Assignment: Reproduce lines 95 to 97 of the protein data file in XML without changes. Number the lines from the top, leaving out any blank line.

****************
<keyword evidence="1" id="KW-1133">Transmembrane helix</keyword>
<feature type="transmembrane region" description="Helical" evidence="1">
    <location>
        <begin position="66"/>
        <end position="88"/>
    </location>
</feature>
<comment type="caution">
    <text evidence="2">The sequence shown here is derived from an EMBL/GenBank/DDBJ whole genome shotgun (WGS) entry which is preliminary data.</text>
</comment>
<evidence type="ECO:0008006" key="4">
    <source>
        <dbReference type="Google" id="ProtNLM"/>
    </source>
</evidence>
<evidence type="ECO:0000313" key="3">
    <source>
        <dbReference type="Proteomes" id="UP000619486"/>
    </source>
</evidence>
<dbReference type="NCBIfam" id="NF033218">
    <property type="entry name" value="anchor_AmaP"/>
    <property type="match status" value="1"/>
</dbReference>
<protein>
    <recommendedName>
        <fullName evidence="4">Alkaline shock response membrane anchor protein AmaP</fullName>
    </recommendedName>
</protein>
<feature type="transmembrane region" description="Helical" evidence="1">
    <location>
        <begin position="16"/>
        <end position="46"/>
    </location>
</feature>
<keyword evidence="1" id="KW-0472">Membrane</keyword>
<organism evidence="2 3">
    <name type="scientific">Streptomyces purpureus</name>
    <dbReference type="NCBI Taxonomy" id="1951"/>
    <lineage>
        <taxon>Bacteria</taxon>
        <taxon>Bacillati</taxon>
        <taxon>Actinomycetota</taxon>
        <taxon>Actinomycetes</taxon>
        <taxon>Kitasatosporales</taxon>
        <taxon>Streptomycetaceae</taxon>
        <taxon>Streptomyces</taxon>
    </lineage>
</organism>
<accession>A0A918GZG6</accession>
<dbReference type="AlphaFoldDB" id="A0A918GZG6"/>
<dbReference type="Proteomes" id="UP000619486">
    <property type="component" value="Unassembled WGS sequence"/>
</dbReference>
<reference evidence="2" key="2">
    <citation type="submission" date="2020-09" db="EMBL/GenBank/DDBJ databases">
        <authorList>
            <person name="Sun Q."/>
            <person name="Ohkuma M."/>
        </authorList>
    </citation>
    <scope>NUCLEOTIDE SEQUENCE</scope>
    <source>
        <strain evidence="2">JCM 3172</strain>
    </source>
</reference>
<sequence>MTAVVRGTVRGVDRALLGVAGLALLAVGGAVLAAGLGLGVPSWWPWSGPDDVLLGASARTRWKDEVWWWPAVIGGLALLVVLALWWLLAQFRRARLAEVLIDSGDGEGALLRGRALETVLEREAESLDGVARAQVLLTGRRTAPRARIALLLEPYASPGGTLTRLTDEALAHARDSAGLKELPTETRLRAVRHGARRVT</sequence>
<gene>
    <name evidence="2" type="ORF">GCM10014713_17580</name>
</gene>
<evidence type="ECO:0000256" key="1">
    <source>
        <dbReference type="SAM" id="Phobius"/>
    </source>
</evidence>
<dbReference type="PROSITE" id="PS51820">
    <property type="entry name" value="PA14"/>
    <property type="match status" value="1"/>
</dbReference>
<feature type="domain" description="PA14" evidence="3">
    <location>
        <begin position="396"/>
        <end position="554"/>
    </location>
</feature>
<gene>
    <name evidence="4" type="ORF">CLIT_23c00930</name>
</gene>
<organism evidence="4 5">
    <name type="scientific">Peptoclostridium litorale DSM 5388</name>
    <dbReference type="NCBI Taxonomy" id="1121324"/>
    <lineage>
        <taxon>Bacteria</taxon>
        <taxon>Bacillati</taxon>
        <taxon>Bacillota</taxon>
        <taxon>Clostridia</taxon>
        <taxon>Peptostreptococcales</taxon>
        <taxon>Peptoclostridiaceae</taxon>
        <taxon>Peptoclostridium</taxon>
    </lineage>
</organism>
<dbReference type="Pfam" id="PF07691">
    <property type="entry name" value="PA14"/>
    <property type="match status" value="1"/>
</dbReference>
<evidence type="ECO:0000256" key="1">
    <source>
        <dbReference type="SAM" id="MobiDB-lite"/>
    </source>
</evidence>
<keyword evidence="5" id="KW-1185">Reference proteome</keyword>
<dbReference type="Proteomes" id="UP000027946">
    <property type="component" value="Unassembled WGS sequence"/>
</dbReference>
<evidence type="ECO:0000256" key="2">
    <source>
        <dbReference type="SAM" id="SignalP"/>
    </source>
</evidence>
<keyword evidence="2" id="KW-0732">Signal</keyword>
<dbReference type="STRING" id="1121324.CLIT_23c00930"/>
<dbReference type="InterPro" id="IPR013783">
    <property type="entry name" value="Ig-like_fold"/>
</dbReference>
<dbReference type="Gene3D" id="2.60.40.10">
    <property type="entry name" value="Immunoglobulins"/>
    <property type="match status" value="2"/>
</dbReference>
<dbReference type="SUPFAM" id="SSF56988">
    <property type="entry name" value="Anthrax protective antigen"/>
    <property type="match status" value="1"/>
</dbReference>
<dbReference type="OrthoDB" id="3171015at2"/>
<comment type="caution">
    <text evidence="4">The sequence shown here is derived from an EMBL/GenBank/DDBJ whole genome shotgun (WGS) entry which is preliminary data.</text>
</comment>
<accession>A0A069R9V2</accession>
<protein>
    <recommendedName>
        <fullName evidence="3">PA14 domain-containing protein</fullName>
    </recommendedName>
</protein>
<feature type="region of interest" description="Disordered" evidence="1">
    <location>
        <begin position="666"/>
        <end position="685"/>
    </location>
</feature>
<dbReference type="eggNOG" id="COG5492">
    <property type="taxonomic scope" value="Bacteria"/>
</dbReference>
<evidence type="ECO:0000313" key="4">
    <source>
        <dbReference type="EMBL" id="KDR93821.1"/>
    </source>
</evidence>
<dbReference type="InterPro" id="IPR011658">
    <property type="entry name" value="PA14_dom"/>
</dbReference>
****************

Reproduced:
        <taxon>Bacillota</taxon>
        <taxon>Clostridia</taxon>
        <taxon>Peptostreptococcales</taxon>